Creamy Tomato Soup


Create your own heart-warming version of tomato soup that posts less than the can you’d buy at the store. In this recipe, crushed tomatoes are mixed with sautéed onion and garlic, pureed, then turned into a velvety concoction by stirring in heavy cream.


2 tablespoons olive oil
1 onion, chopped
1 clove garlic, chopped
2 tablespoons all-purpose flour
1 28-oz. can crushed tomatoes, with juice
1 1/2 cups low-sodium chicken broth
1/2 cup heavy cream, warmed
Salt and pepper


Warm oil in a large saucepan over medium-high heat. Add onion and cook, stirring often, until softened, 3 to 5 minutes. Add garlic and cook until slightly softened and fragrant, about 1 minute. Stir in flour to blend, about 1 minute.

Add tomatoes with juice and broth to saucepan, increase heat to high and bring to a boil. Stir or whisk constantly until slightly thickened, about 3 minutes.

Working in batches, carefully transfer soup to a blender and puree until smooth. Pour into a bowl until all soup is pureed. Return soup to saucepan, stir in cream and cook over low heat for 3 to 5 minutes, until heated through. Do not boil. Season with salt and pepper. Serve hot in warmed cups.tomato-soup-ay-1892157-x


Halloween Display Tip #1: Pumpkin Bowl



It’s October now!  October means the start of Fall, and the coming of Halloween.  If you’d like to add some of that October flavor to your meals, use a pumpkin for a serving bowl!

No, I’m being serious.  What better way to add pumpkin and Fall to your life than hollowing out a pumpkin to use as a serving bowl?  You could also get a couple of smaller pumpkins for a personal touch.

Simply heat up some canned soup if you don’t feel like cooking, hollow out a pumpkin, and that’s it!  (The pumpkin filling with some spices and a pre-made pie crust would make an amazing pumpkin pie.)

Photo credit:

Idea credit: Christina

Quinoa, Avocados, and Egg Whites Are All You Need


Got another easy quinoa dish for you guys! This one takes twenty minutes max, and all you need is:

  • Roughly a cup of quinoa (white, red, mixed–whatever!)
  • An avocado (half an avocado will also do)
  • Egg whites
  • And, of course, salt and pepper to taste

Each of these ingredients should be prepared separately. Any mixing that occurs will happen way later, in your mouth and stomach.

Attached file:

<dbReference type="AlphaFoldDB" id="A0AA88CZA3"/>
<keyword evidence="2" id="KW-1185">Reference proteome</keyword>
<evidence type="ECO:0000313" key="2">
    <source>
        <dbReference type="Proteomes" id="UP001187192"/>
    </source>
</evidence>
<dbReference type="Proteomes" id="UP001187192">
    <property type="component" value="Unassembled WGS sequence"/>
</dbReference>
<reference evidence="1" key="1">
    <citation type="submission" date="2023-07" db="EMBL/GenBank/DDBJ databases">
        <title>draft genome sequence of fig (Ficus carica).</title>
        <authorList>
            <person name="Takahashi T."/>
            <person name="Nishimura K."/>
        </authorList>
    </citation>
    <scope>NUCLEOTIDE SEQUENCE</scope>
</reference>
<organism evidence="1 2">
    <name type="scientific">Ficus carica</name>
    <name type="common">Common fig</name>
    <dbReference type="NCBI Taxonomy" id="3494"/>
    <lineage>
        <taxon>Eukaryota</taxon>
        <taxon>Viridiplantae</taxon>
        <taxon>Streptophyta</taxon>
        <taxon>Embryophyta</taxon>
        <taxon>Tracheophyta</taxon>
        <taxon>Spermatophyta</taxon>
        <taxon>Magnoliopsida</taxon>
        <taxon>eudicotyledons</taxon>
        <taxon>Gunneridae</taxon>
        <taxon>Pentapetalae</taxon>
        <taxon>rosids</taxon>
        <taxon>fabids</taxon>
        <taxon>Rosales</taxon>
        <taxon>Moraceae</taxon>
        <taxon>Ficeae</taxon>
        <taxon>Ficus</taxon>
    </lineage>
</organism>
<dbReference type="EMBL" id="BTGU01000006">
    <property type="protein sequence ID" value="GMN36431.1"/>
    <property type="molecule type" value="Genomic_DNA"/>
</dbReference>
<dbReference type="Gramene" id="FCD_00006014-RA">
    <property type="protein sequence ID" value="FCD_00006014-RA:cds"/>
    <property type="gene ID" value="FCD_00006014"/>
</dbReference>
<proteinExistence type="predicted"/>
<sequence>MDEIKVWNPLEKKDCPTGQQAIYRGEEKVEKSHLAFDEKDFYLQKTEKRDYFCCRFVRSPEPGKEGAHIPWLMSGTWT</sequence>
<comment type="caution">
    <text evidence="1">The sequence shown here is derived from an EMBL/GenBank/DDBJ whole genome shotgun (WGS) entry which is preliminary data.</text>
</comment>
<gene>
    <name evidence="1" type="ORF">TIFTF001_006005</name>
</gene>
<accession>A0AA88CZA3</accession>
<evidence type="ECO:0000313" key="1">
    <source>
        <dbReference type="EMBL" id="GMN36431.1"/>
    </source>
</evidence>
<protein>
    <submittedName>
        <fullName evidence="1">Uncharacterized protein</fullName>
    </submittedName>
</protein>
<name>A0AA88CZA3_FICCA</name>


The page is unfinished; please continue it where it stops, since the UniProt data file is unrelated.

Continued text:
First boil a cup of quinoa in a saucepan filled three-quarters of the way with water. A whole cup of quinoa might be a little excessive if you’re only cooking for yourself, but it doesn’t hurt to have some extra quinoa lying around for those lazy days where even boiling water seems far too strenuous.

As the quinoa cooks, split open an avocado and mash it into a guac-like consistency, seasoning to taste with black pepper, lemon or lime juice, and salt (though we recommend substituting salt with Tony Chachere’s Original Creole Seasoning, which you can buy here).

Keep an eye on the quinoa, stirring every two minutes or so because that is the responsible, chef-like thing to do. Quinoa generally takes about 15 minutes to cook, so when you hit that 13 minute mark, turn down the heat and pull out a skillet to make an egg white omelette.

After turning the stove to medium-high heat, drizzle a line of oil on the skillet, then after about a minute, drop the egg white onto the pan. (Presumably, you’ll have separated the yolk from the egg whites beforehand.) Let it sit for about thirty seconds, sprinkling salt and pepper on it as it cooks. Poke at the edges of the omelette to keep it from sticking, then after about a minute, flip the omelette over for about ten seconds. And voila! Egg white omelette!

Scoot the omelette from the skillet to the plate with the avocado mash, then (after draining the quinoa) also scoop a generous helping of grain onto the plate. Sprinkle a little black pepper over the whole dish, then sit down, put on an episode of The Mindy Project, and enjoy!

photo 1 photo 2

BTW, fun fact about avocados: they are also identified by some as “alligator pears.”